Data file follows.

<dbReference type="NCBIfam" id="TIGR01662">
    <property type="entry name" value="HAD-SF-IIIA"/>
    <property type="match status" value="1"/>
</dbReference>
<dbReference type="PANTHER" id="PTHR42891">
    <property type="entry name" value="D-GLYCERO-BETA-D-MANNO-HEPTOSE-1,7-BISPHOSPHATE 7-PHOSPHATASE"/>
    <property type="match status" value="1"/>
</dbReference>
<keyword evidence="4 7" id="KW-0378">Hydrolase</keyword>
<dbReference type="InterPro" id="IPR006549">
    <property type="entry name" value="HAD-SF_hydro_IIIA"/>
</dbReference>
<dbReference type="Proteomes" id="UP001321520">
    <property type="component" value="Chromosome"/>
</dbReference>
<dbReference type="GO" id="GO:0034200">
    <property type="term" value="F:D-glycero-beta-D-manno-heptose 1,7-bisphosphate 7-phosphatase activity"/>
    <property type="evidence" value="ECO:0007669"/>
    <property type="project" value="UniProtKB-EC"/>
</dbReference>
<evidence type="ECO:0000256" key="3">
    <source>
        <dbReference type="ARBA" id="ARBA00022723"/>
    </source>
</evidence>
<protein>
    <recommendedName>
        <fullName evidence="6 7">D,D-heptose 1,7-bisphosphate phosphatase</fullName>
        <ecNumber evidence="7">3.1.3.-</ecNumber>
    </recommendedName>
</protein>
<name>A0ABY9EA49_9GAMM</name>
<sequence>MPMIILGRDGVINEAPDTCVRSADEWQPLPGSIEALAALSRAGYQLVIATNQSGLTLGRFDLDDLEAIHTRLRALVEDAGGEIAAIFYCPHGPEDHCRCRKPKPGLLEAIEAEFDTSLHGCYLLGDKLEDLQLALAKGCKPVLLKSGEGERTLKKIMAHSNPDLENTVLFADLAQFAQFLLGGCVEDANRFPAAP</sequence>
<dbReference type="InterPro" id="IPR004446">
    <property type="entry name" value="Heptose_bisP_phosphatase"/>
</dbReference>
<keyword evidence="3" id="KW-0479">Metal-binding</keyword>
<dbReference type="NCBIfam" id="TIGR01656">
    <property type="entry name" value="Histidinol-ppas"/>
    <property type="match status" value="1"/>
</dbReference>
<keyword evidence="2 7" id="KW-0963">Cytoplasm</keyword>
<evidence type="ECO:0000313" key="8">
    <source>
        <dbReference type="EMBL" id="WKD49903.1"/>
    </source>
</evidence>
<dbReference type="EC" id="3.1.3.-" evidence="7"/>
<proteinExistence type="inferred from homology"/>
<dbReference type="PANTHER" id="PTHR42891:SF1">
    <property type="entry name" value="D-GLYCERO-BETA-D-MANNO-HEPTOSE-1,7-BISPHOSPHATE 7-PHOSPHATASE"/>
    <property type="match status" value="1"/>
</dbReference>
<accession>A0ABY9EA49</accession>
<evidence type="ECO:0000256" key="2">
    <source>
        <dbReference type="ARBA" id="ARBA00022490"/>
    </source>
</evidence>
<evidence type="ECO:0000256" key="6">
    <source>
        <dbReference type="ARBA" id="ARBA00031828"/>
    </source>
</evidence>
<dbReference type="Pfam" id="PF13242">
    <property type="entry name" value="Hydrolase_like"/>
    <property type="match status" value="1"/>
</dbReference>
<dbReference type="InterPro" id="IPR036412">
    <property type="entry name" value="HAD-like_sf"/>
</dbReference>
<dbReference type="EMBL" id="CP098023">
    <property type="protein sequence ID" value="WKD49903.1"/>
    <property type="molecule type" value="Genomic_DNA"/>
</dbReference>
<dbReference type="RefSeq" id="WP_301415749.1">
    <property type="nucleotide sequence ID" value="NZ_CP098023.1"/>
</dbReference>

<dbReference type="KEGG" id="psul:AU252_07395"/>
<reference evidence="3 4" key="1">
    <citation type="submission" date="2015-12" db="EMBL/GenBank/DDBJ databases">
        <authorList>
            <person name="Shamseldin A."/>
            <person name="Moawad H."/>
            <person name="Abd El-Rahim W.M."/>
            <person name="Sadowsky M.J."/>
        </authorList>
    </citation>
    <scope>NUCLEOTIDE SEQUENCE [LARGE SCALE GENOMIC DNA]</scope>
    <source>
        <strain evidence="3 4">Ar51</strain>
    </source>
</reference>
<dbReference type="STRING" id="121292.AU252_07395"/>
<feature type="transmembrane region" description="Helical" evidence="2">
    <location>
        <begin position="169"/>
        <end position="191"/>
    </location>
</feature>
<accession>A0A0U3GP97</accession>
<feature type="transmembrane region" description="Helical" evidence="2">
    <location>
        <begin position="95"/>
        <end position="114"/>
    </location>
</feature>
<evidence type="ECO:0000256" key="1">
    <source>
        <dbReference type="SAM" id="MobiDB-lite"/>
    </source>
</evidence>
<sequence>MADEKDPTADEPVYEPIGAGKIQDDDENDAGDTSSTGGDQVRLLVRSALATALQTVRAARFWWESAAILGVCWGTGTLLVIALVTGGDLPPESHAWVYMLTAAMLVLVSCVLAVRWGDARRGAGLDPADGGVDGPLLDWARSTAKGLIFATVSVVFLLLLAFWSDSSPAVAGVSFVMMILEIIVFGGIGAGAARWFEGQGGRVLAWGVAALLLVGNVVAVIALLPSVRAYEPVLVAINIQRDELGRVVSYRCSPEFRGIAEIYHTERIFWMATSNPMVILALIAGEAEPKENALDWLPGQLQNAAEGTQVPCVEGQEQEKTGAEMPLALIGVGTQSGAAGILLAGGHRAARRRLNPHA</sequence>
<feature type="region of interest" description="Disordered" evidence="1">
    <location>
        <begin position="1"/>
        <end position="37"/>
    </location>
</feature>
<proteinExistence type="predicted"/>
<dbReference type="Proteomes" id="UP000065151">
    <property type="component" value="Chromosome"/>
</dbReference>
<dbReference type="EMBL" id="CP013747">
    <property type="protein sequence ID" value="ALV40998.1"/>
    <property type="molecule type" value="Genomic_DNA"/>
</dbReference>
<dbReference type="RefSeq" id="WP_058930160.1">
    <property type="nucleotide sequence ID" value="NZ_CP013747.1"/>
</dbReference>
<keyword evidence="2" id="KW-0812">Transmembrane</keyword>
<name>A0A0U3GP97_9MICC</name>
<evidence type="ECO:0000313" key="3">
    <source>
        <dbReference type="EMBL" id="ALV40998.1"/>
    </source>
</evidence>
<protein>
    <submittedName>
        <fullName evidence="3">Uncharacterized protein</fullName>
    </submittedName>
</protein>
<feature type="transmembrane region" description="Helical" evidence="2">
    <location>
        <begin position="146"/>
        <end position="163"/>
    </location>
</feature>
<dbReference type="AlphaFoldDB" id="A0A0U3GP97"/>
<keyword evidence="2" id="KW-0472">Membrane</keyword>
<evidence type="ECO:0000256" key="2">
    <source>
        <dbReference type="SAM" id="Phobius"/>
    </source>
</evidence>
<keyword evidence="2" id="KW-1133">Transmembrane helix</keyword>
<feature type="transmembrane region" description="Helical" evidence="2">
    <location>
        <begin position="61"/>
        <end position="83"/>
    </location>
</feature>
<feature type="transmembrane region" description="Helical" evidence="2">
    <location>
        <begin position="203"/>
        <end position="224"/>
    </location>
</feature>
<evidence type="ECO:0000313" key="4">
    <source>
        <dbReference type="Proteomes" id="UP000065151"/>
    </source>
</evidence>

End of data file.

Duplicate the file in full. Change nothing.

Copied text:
<dbReference type="NCBIfam" id="TIGR01662">
    <property type="entry name" value="HAD-SF-IIIA"/>
    <property type="match status" value="1"/>
</dbReference>
<dbReference type="PANTHER" id="PTHR42891">
    <property type="entry name" value="D-GLYCERO-BETA-D-MANNO-HEPTOSE-1,7-BISPHOSPHATE 7-PHOSPHATASE"/>
    <property type="match status" value="1"/>
</dbReference>
<keyword evidence="4 7" id="KW-0378">Hydrolase</keyword>
<dbReference type="InterPro" id="IPR006549">
    <property type="entry name" value="HAD-SF_hydro_IIIA"/>
</dbReference>
<dbReference type="Proteomes" id="UP001321520">
    <property type="component" value="Chromosome"/>
</dbReference>
<dbReference type="GO" id="GO:0034200">
    <property type="term" value="F:D-glycero-beta-D-manno-heptose 1,7-bisphosphate 7-phosphatase activity"/>
    <property type="evidence" value="ECO:0007669"/>
    <property type="project" value="UniProtKB-EC"/>
</dbReference>
<evidence type="ECO:0000256" key="3">
    <source>
        <dbReference type="ARBA" id="ARBA00022723"/>
    </source>
</evidence>
<protein>
    <recommendedName>
        <fullName evidence="6 7">D,D-heptose 1,7-bisphosphate phosphatase</fullName>
        <ecNumber evidence="7">3.1.3.-</ecNumber>
    </recommendedName>
</protein>
<name>A0ABY9EA49_9GAMM</name>
<sequence>MPMIILGRDGVINEAPDTCVRSADEWQPLPGSIEALAALSRAGYQLVIATNQSGLTLGRFDLDDLEAIHTRLRALVEDAGGEIAAIFYCPHGPEDHCRCRKPKPGLLEAIEAEFDTSLHGCYLLGDKLEDLQLALAKGCKPVLLKSGEGERTLKKIMAHSNPDLENTVLFADLAQFAQFLLGGCVEDANRFPAAP</sequence>
<dbReference type="InterPro" id="IPR004446">
    <property type="entry name" value="Heptose_bisP_phosphatase"/>
</dbReference>
<keyword evidence="3" id="KW-0479">Metal-binding</keyword>
<dbReference type="NCBIfam" id="TIGR01656">
    <property type="entry name" value="Histidinol-ppas"/>
    <property type="match status" value="1"/>
</dbReference>
<keyword evidence="2 7" id="KW-0963">Cytoplasm</keyword>
<evidence type="ECO:0000313" key="8">
    <source>
        <dbReference type="EMBL" id="WKD49903.1"/>
    </source>
</evidence>
<dbReference type="EC" id="3.1.3.-" evidence="7"/>
<proteinExistence type="inferred from homology"/>
<dbReference type="PANTHER" id="PTHR42891:SF1">
    <property type="entry name" value="D-GLYCERO-BETA-D-MANNO-HEPTOSE-1,7-BISPHOSPHATE 7-PHOSPHATASE"/>
    <property type="match status" value="1"/>
</dbReference>
<accession>A0ABY9EA49</accession>
<evidence type="ECO:0000256" key="2">
    <source>
        <dbReference type="ARBA" id="ARBA00022490"/>
    </source>
</evidence>
<evidence type="ECO:0000256" key="6">
    <source>
        <dbReference type="ARBA" id="ARBA00031828"/>
    </source>
</evidence>
<dbReference type="Pfam" id="PF13242">
    <property type="entry name" value="Hydrolase_like"/>
    <property type="match status" value="1"/>
</dbReference>
<dbReference type="InterPro" id="IPR036412">
    <property type="entry name" value="HAD-like_sf"/>
</dbReference>
<dbReference type="EMBL" id="CP098023">
    <property type="protein sequence ID" value="WKD49903.1"/>
    <property type="molecule type" value="Genomic_DNA"/>
</dbReference>
<dbReference type="RefSeq" id="WP_301415749.1">
    <property type="nucleotide sequence ID" value="NZ_CP098023.1"/>
</dbReference>

<dbReference type="KEGG" id="psul:AU252_07395"/>
<reference evidence="3 4" key="1">
    <citation type="submission" date="2015-12" db="EMBL/GenBank/DDBJ databases">
        <authorList>
            <person name="Shamseldin A."/>
            <person name="Moawad H."/>
            <person name="Abd El-Rahim W.M."/>
            <person name="Sadowsky M.J."/>
        </authorList>
    </citation>
    <scope>NUCLEOTIDE SEQUENCE [LARGE SCALE GENOMIC DNA]</scope>
    <source>
        <strain evidence="3 4">Ar51</strain>
    </source>
</reference>
<dbReference type="STRING" id="121292.AU252_07395"/>
<feature type="transmembrane region" description="Helical" evidence="2">
    <location>
        <begin position="169"/>
        <end position="191"/>
    </location>
</feature>
<accession>A0A0U3GP97</accession>
<feature type="transmembrane region" description="Helical" evidence="2">
    <location>
        <begin position="95"/>
        <end position="114"/>
    </location>
</feature>
<evidence type="ECO:0000256" key="1">
    <source>
        <dbReference type="SAM" id="MobiDB-lite"/>
    </source>
</evidence>
<sequence>MADEKDPTADEPVYEPIGAGKIQDDDENDAGDTSSTGGDQVRLLVRSALATALQTVRAARFWWESAAILGVCWGTGTLLVIALVTGGDLPPESHAWVYMLTAAMLVLVSCVLAVRWGDARRGAGLDPADGGVDGPLLDWARSTAKGLIFATVSVVFLLLLAFWSDSSPAVAGVSFVMMILEIIVFGGIGAGAARWFEGQGGRVLAWGVAALLLVGNVVAVIALLPSVRAYEPVLVAINIQRDELGRVVSYRCSPEFRGIAEIYHTERIFWMATSNPMVILALIAGEAEPKENALDWLPGQLQNAAEGTQVPCVEGQEQEKTGAEMPLALIGVGTQSGAAGILLAGGHRAARRRLNPHA</sequence>
<feature type="region of interest" description="Disordered" evidence="1">
    <location>
        <begin position="1"/>
        <end position="37"/>
    </location>
</feature>
<proteinExistence type="predicted"/>
<dbReference type="Proteomes" id="UP000065151">
    <property type="component" value="Chromosome"/>
</dbReference>
<dbReference type="EMBL" id="CP013747">
    <property type="protein sequence ID" value="ALV40998.1"/>
    <property type="molecule type" value="Genomic_DNA"/>
</dbReference>
<dbReference type="RefSeq" id="WP_058930160.1">
    <property type="nucleotide sequence ID" value="NZ_CP013747.1"/>
</dbReference>
<keyword evidence="2" id="KW-0812">Transmembrane</keyword>
<name>A0A0U3GP97_9MICC</name>
<evidence type="ECO:0000313" key="3">
    <source>
        <dbReference type="EMBL" id="ALV40998.1"/>
    </source>
</evidence>
<protein>
    <submittedName>
        <fullName evidence="3">Uncharacterized protein</fullName>
    </submittedName>
</protein>
<feature type="transmembrane region" description="Helical" evidence="2">
    <location>
        <begin position="146"/>
        <end position="163"/>
    </location>
</feature>
<dbReference type="AlphaFoldDB" id="A0A0U3GP97"/>
<keyword evidence="2" id="KW-0472">Membrane</keyword>
<evidence type="ECO:0000256" key="2">
    <source>
        <dbReference type="SAM" id="Phobius"/>
    </source>
</evidence>
<keyword evidence="2" id="KW-1133">Transmembrane helix</keyword>
<feature type="transmembrane region" description="Helical" evidence="2">
    <location>
        <begin position="61"/>
        <end position="83"/>
    </location>
</feature>
<feature type="transmembrane region" description="Helical" evidence="2">
    <location>
        <begin position="203"/>
        <end position="224"/>
    </location>
</feature>
<evidence type="ECO:0000313" key="4">
    <source>
        <dbReference type="Proteomes" id="UP000065151"/>
    </source>
</evidence>